Since everything constantly changes, you cannot expect a plan to accomplish what it was intended to accomplish if it is never updated.  The costs of failing to update are typically far greater than the costs of keeping your plan current.  

Step 3: SECURE Appropriate Assistance for You and Your Family to Transfer Your Wisdom Along with Your Wealth.

It's one thing to pass your wealth to the next generation.  It's a different thing to pass it along in an orderly and protected manner.  And it's yet another thing to pass along your wisdom.  A good estate plan will accomplish all three things.  

By working with a team of professionals, your heirs will be able to receive their inheritance in a form that is protected from creditors and predators.  In addition, you can structure your estate plan to provide in-depth instructions or commentary on those things that you believe are important for those heirs to know and do.  

Monday, May 18, 2009

Have You Done Proper Estate Planning? Part 2 of 4

The Importance of Title
Everything in estate planning comes down to title.  Personal protections depend on title.  Tax savings depend on title.  In other words, you and your family only receive the benefits of your planning if your planning controls your wealth.  Control comes from title.

There are basically three types of title:  Individual Name, Joint Name and Contract.  Joint name property includes tenancy in common, joint tenancy with rights of survivorship, and in some states, tenancy by the entirety.  There are also a few states, including Arizona, that have a different type of "joint" title - community property.  Contracts include beneficiary designations (such as on insurance and retirement plans) and trusts.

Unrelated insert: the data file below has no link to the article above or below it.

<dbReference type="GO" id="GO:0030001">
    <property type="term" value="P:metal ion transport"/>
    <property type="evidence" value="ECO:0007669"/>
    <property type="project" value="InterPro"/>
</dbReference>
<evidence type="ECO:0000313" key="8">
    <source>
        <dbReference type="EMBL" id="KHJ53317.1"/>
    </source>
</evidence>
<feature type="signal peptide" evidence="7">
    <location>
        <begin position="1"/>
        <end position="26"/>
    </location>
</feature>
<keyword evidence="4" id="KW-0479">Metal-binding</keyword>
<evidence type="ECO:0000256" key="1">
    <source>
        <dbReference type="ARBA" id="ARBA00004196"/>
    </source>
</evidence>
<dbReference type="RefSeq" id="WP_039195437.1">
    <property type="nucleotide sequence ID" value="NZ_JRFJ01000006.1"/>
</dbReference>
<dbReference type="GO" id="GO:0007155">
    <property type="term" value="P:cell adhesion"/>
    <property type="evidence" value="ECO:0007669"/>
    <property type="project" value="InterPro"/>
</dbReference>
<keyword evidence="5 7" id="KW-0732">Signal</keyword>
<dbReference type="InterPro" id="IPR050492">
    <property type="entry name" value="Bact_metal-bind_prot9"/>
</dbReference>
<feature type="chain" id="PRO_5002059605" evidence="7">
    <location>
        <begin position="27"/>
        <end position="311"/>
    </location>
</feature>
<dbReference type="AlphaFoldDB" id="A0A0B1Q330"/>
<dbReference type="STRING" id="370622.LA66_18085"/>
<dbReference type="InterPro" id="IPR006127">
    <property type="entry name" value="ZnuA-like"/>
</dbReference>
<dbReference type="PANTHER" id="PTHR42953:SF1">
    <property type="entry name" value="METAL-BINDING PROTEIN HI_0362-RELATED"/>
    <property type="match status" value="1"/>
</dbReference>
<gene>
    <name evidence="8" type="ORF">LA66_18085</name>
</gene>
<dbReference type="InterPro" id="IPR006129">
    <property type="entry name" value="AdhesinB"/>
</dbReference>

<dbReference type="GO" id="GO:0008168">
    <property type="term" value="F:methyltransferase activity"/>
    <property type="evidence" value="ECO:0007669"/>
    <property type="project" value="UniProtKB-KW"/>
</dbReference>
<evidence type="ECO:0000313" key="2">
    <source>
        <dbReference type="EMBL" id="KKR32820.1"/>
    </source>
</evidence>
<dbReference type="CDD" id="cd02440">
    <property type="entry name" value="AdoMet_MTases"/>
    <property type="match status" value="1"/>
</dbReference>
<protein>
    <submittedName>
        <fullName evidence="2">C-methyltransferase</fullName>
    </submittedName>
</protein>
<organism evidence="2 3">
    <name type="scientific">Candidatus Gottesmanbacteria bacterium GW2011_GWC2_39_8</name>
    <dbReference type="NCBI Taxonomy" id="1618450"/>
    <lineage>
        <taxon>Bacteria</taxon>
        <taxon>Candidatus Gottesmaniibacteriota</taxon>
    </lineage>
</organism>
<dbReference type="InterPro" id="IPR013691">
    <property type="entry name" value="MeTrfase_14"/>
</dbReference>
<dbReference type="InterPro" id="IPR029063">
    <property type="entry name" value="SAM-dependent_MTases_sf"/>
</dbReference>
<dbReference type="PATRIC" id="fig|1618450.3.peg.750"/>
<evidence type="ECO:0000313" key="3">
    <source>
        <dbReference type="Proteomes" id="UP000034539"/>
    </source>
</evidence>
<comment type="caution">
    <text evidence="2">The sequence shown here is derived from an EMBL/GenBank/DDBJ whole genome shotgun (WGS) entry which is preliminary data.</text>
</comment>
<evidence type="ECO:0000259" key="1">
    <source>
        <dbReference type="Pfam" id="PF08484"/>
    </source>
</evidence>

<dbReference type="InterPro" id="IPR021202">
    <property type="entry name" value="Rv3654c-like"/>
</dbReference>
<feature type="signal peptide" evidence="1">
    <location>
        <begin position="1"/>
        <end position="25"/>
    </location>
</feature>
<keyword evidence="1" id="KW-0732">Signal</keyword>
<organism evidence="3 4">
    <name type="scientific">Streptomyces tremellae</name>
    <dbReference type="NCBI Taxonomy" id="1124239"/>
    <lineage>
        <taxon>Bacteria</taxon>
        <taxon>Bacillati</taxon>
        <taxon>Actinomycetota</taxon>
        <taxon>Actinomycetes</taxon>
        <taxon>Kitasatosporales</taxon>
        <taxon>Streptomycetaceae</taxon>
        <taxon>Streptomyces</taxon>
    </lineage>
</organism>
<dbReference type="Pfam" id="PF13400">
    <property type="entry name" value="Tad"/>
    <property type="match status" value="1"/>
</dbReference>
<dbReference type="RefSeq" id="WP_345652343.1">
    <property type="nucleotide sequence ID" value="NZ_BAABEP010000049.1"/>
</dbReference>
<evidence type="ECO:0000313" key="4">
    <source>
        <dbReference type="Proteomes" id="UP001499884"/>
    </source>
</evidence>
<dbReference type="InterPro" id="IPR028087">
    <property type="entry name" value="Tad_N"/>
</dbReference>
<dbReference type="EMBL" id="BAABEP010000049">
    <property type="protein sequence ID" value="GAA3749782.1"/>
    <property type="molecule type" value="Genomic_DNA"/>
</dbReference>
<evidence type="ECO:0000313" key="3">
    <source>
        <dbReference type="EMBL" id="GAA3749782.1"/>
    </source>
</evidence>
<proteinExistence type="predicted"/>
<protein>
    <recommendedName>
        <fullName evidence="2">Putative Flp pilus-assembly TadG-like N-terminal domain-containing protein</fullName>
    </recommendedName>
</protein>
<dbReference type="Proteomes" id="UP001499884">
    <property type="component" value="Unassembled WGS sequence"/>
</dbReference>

Assets owned in individual name are the only assets that are controlled by a will.  Jointly owned accounts and beneficiary designations are controlled by operation of law.  Only assets owned by a trust are controlled by the instructions of that trust.

The Pitfalls of Jointly-Owned Property
  • Your joint tenancy property can pass to unintended heirs.
  • Joint tenancy does not avoid probate, it only delays it.
  • There may be unintended gift and estate taxes if joint tenancy is used between non-spouses or with children.
  • The joint tenancy property may be subject to your joint tenant's creditors.
  • Joint tenancy makes no provisions for estate tax planning.
  • Joint tenancy doesn't allow you to give your property to whom you want, when you want, and the way you want.
The Pitfalls of Planning with a Beneficiary Designation
  • Designating your beneficiaries on a standard business form "beneficiary designation" often means losing control of a major part of your estate.  It does not enable you to leave instructions or provide guidance to your loved ones.
  • Oftentimes the wrong beneficiary is name in the beneficiary designation.
  • A beneficiary designation won't protect your spouse and children from creditors or unscrupulous people.
  • Equal distributions from a beneficiary designation can  cause unequal results that won't meet your family's special needs.
  • Beneficiary designations make no provision for federal tax planning.
The Pitfalls of a Will
  • Wills guarantee probate - which can generate executor and attorney fees and cause much time delay before your loved ones can receive their inheritance.
  • Wills are fully public.  They are open to inspection by anyone who wants to know about your will and affairs.  
  • Wills offer no planning or direction for you or your family in the event of your disability.
  • Wills are easily challenged by unhappy relatives.
  • Wills most often don't control their makers' life insurance proceeds, retirement benefits, or jointly-owned property.